The recent mudslide that killed over 400 people in Freetown, Sierra Leone, is a lesson to Liberians. Primarily, we should begin to ponder what mechanisms we can devise to prevent a similar incident from occurring here. Although landslides are not strange to Liberians, since we vividly recall the 1982 Noway Camp landslide in Grand Cape Mount County that killed many people, the time is now that the Liberian Government and the rest of us become sensitive to the dangers of environmental abuse. The government in particular should start strictly enforcing laws governing the environment.
There is a health philosophy that says “Prevention is better than cure.” This philosophy, when followed, prepares people to prevent themselves from the harm of diseases or circumstances in order to keep them safe and healthy. Failure to take preventive measures will lead to contracting preventable diseases, which consequently leads to spending more money to cure. Worse yet, it may lead even to death. Was this not what happened since the infancy of this administration, when this newspaper, the Daily Observer, frequently published stories, accompanied by photos of huge, horrendous dumpsites at our leading food markets in Douala and Paynesville Red Light, while the Ministry of Health failed to engage its Environmental Division to deal with this terrible malaise? We all know the result: Ebola!
Now the recent incident in Sierra Leone has led the chairperson of the Liberia Telecommunication Authority (LTA), Angelique Weeks, to issue a timely warning to Liberia to take action now that will prevent a similar environmental catastrophe in our country. Ms. Weeks, who described the mudslide in the neighboring country as “a tragedy mankind called upon itself,” told graduates at the 18th Convocation of the Stella Maris Polytechnic that Liberia should expect to encounter a Sierra Leone-styled situation if Liberians do not stop environmental abuse. Uncontrollable and totally irresponsible littering, building in drainages, wetlands and near the seashore, and the persistent cutting down of our trees for charcoal—trees that prevent storms—are all activities Ms. Weeks referenced as human activities that could lead to environmental horror.
LTA chairman Weeks is not the only person concerned about our environment. Liberian Geologist Dr. Eugene Shannon also warned that people living near steep hills like those in Jallah Town, Slipway, Wein Town and Mount Barclay risk similar disaster if they do not move to a safer zone. According to Dr. Shannon, what happened in Sierra Leone was a result of human activities on a soil that is not vegetated, but exposed to sunshine and rainfall throughout the year. He said this red soil absorbs rainwater in the rainy season, and over time accumulates into mud, which eventually, especially due to heavy downpour, caused the disaster in Sierra Leone. Planting trees on hills and around Monrovia will help to prevent mudslides and storms, Dr. Shannon further said.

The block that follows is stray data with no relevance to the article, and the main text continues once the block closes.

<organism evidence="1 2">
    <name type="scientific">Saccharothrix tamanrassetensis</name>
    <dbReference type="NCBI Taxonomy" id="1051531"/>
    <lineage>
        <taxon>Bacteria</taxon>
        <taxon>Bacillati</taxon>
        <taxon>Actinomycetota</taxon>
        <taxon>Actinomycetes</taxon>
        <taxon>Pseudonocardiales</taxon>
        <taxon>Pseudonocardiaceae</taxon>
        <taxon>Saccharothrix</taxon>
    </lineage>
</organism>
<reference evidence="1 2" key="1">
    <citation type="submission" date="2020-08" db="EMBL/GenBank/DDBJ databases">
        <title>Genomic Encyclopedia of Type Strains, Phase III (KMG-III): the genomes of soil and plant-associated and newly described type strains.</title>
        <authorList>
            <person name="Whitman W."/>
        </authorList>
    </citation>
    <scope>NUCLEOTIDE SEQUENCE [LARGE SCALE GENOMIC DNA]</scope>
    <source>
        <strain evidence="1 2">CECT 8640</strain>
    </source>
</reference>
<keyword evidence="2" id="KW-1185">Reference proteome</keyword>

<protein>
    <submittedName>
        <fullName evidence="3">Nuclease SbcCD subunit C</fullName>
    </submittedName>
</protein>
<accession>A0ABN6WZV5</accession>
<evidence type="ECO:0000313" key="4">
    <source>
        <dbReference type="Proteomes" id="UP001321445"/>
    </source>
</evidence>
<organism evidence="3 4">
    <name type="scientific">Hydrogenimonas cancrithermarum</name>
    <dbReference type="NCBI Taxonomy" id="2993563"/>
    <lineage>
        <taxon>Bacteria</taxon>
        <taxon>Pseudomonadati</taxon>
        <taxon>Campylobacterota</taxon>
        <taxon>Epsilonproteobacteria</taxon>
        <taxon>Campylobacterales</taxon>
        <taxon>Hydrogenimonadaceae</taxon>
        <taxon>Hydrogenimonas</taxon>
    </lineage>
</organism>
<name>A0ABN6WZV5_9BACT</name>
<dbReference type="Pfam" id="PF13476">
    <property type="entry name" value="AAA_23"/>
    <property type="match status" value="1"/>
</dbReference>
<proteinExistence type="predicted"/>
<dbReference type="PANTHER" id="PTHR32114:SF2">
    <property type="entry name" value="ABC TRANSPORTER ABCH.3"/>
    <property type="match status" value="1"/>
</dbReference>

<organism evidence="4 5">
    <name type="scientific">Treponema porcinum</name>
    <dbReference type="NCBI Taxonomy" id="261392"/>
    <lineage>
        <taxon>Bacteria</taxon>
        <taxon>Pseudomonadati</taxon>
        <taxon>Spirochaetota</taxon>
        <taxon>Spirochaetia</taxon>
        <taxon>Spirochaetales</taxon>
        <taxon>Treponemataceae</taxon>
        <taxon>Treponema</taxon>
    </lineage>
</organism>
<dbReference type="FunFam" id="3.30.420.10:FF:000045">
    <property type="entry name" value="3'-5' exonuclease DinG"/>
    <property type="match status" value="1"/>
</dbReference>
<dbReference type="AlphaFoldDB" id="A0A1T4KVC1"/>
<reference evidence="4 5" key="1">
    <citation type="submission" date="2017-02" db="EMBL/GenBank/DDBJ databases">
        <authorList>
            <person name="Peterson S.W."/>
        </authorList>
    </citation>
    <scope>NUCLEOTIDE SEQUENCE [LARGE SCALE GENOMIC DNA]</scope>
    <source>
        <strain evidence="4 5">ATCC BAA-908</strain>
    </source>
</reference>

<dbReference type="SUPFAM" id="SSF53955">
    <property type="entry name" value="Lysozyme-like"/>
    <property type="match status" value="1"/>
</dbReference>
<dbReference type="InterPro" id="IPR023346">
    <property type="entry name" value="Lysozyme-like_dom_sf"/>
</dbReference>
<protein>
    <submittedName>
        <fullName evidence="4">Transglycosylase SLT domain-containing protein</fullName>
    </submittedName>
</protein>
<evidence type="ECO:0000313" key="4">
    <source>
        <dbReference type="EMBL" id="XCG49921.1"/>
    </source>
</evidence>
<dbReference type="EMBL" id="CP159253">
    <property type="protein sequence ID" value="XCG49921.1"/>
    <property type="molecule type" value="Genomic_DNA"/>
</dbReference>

Apart from what happened in Sierra Leone and Liberia’s own 1982 disaster, there are unfolding instances here that should warn us of dangerous environmental consequences arising from human activities. As a result of dumping water plastics and other non-biodegradable materials into drainages and building on wetlands, residents of Monrovia encounter floods almost every year. It may be recalled that in 2014 and 2015 over one thousand people were made homeless in Monrovia as a result of floods. In 2011 hundreds of Sinkor residents, especially those in slum communities along the Atlantic beach beginning from 19th Street through 24th Street, were made homeless by sea erosion. In these areas, residents are also engaged in sand mining, which accordingly contributes to the action of the sea. Amid these unconscionable (horrify, outrageous) practices, the Environmental Protection Agency (EPA) complacently watches people abusing the environment without public education and law enforcement.
When will the laws on our books be strictly enforced, superseding sympathy to protect the country and people’s safety from themselves? See the approach the Kenyan government has taken against plastic bags. The Ministry of Environment has begun enforcing the policy banning the use of plastic bags in the country because of their negative impact on the environment. Kenya, like South Africa, Eritrea and Rwanda, has realized that plastic bags were depleting the soil and causing poor health and death for animals. The government, therefore, says anyone who goes against this law will pay not less than $38,000, or spend four years in jail.
We join Ms. Angelique Weeks and Dr. Eugene Shannon in calling on the Liberian people to take seriously the protection of our environment. We further call on the government to take the necessary steps to control vigorously and decisively environmental abuse, in order to prevent future disaster. The people must be forced to realize that it is in their own interest to help protect the environment, instead of flagrantly and shortsightedly abusing it to their own detriment, and eventual death.